Featured Band: Gracie Curran & The High Falutin’ Band

Posted on October 26, 2014

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By: Michelle Quina

PhotoCred_Kathleen Marucci

Photo credit: Kathleen Marucci

Musicians on Beale Street never cease to surprise me, and The High Falutin’ was no exception. A few weeks ago, a couple of friends and I went to Rum Boogie Café, where The High Falutin’ Band was playing. The band is comprised of Erik Kramer on bass, Tom Carroll on guitar, John Wood on drums and Gracie Curran’s vocals. The band had Memphis natives and visitors who were lucky enough to stop by Rum Boogie that night singing and dancing all night long.  

Gracie’s voice will give you chills. Her powerful voice and outgoing and warm personality allows her to connect with audiences on a personal level.

“The connection is what I love. Telling a story and having everyone in the room realize they have felt the same way at one point… it makes me feel like I’ve accomplished something in life,” Curran explains.

Gracie’s interest in music started at a very early age. “I grew up in a very musical household.  When the neighbors would complain about the loud music coming from my house, it was usually my mother and she’d be rocking out to Carly Simon, Bette Midler or Etta James. My parents musical influences helped me discover the Blues and Soul, and since then, I’ve been ruined for life.”

The blues and soulful influences of her parents can be seen throughout all of The High Falutin’ Band’s music. Their debut album Proof of Love consists of entirely original music inspired by Gracie’s own experiences. Her goal is to be as honest as she can be through her lyrics. Connecting with fans through her lyrics, she claims, is “motivating for a songwriter and healing on a personal level”.

Aside from her early blues and soul influences, Gracie looks to emulate singers like Etta James and Sharon Jones.  “Not only are their voices unique, powerful and emotive, but so is their energy. It’s just so honest. They are both very strong women and there is something about them that I connect with on a very deep, soul squeezing level. The first time I saw Sharon perform, the way that she gave every ounce of her being and her energy to her audience, it made me realize that I don’t deserve to step foot on stage unless I’m prepared to give it all away.”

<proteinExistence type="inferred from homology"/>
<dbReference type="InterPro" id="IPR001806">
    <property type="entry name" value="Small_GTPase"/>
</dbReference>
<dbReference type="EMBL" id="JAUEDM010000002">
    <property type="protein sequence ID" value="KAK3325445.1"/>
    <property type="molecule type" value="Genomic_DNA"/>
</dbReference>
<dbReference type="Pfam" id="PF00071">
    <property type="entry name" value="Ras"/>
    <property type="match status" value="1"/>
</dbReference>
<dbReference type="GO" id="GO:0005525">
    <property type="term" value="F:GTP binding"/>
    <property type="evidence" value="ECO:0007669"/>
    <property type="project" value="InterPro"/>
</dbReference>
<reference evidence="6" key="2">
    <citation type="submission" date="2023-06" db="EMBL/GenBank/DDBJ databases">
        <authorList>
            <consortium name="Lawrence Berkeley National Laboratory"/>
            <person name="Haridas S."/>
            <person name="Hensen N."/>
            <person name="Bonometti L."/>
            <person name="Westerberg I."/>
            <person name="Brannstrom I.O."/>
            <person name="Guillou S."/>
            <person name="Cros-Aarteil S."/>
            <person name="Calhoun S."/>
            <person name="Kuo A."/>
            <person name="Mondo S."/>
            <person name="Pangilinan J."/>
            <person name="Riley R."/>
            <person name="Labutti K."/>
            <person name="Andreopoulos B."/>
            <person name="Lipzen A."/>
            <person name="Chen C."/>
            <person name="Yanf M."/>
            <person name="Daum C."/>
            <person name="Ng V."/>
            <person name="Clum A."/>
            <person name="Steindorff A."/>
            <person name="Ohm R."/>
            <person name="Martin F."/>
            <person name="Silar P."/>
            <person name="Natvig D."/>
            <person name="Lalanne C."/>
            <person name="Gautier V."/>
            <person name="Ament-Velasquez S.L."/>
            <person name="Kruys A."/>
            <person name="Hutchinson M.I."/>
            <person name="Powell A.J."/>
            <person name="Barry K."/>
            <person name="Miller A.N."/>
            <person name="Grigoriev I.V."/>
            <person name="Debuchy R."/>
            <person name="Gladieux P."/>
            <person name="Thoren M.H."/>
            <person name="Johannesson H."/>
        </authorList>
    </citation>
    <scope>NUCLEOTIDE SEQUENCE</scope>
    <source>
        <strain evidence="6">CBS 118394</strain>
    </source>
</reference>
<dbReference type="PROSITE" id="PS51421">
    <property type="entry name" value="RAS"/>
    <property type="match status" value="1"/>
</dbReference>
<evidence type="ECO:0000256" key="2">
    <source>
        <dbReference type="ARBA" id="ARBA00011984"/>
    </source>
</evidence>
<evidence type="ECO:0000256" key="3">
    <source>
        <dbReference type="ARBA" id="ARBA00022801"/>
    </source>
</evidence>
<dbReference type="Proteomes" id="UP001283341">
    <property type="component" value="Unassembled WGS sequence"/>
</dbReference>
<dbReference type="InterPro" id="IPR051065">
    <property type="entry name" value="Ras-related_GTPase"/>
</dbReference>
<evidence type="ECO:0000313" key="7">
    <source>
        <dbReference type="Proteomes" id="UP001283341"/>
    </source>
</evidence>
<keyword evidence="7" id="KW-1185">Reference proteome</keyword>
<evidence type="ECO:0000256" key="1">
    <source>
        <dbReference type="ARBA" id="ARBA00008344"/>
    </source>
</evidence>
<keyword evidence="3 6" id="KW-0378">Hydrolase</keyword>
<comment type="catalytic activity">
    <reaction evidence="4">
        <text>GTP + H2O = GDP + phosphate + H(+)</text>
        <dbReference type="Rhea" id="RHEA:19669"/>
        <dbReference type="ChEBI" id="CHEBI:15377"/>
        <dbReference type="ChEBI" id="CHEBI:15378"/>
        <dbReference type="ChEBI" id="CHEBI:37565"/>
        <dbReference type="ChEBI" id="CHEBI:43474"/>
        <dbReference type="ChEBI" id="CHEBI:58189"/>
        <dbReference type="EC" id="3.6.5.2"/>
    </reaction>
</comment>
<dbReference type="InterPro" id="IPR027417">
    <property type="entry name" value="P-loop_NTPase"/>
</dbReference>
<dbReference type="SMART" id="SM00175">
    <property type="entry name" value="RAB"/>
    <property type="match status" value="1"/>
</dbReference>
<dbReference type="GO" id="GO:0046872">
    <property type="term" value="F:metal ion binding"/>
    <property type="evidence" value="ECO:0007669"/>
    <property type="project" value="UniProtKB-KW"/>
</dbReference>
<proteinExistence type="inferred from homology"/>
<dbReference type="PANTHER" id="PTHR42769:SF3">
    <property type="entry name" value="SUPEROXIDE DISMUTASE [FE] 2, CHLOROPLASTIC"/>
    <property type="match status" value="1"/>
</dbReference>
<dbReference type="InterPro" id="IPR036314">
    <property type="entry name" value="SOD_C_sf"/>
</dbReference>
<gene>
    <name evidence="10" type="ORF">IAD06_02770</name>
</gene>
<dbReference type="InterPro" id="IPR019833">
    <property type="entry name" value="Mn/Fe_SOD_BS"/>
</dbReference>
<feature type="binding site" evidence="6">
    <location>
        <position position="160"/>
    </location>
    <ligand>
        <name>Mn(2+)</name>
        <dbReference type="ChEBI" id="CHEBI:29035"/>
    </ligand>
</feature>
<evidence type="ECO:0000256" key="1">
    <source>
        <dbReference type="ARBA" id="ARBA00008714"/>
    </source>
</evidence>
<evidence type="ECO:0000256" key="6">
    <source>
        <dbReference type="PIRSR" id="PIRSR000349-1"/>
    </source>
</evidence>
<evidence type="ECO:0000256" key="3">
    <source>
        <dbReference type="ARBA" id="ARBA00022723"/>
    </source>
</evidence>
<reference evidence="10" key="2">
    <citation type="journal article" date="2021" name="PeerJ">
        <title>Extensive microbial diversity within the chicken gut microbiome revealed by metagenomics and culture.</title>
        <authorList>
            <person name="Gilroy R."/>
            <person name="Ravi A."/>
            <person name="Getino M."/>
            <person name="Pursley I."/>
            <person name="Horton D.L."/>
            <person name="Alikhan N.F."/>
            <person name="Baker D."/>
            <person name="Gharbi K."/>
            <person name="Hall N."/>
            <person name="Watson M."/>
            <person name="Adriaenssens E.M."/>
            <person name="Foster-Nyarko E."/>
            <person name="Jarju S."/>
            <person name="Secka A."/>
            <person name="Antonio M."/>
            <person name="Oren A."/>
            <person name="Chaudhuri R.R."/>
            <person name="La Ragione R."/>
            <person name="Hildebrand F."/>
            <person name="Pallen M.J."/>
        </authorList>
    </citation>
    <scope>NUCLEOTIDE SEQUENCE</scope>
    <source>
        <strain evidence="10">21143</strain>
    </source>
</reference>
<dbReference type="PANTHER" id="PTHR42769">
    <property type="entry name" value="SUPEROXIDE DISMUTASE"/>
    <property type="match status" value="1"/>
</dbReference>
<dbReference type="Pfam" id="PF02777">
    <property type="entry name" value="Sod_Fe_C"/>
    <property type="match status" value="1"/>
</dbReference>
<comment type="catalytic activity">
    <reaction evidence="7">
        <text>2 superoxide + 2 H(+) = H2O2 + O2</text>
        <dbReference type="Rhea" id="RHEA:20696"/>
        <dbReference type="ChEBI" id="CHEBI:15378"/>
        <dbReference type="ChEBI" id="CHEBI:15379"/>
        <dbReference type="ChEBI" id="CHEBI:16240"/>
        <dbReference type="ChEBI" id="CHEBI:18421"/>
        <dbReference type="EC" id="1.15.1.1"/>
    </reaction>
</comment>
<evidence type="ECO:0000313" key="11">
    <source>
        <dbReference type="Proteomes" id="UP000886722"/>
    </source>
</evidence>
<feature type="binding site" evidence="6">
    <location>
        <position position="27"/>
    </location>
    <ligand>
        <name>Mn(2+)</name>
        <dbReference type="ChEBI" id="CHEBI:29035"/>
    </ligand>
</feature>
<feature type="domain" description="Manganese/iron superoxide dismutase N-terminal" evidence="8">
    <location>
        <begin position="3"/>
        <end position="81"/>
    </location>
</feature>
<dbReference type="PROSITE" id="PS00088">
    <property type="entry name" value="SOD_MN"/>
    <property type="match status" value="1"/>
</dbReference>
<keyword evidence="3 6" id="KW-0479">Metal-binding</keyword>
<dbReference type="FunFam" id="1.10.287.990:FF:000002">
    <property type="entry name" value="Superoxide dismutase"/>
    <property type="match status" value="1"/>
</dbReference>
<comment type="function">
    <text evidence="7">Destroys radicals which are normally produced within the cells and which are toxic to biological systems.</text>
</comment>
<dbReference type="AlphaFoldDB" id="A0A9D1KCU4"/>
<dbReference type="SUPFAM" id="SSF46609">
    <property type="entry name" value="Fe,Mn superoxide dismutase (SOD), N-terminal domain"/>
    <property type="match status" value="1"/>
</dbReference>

The High Falutin’ Band spends a lot of their time on tour. In May they had the opportunity to play at Legends, owned by Buddy Guy, in Chicago. Buddy Guy joined the The High Falutin’ Band on stage for a couple of songs.  Gracie claims this was one of the most memorable moments in her music career because four years earlier, Buddy Guy’s son let her into a sold out concert after explaining to him how much seeing the concert meant to her. “I will never forget how seeing Buddy Guy and his family’s kindness affected me.” Gracie explained how playing with Buddy years later made her feel as though her music career had come full circle.

Gracie decided to move from Boston to Memphis after passing through Memphis a few times while on tour. “I was always greeted with that feeling of coming home.”  

Although she absolutely loves touring and being in a different city every night, “for a musician, Memphis is a very special place.” She explains how Memphis makes “you feel the vibes of the great music that came before.” Gracie feels at home in Memphis, Tennessee due to it being the home of the blues and soul. “I listen to all kinds of music but when I hear blues, it has such an effect on me. I just feel it differently than other styles of music.”

Gracie and The High Falutin’ Band were recently nominated for “Best New Artist” at the Blues Music Awards. “The blues community and the Memphis community are very supportive of its musicians, and we really appreciate it. We just want to keep working hard and making great music.”  

Gracie hopes to continue traveling with her bandmates and sharing her passion for music with others, but she loves returning and playing in Memphis.

“We look forward to playing in Memphis for all the people who are looking to hear great Memphis music. There is a responsibility for us to give them that and preserve the Memphis legacy.”

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Posted in: Music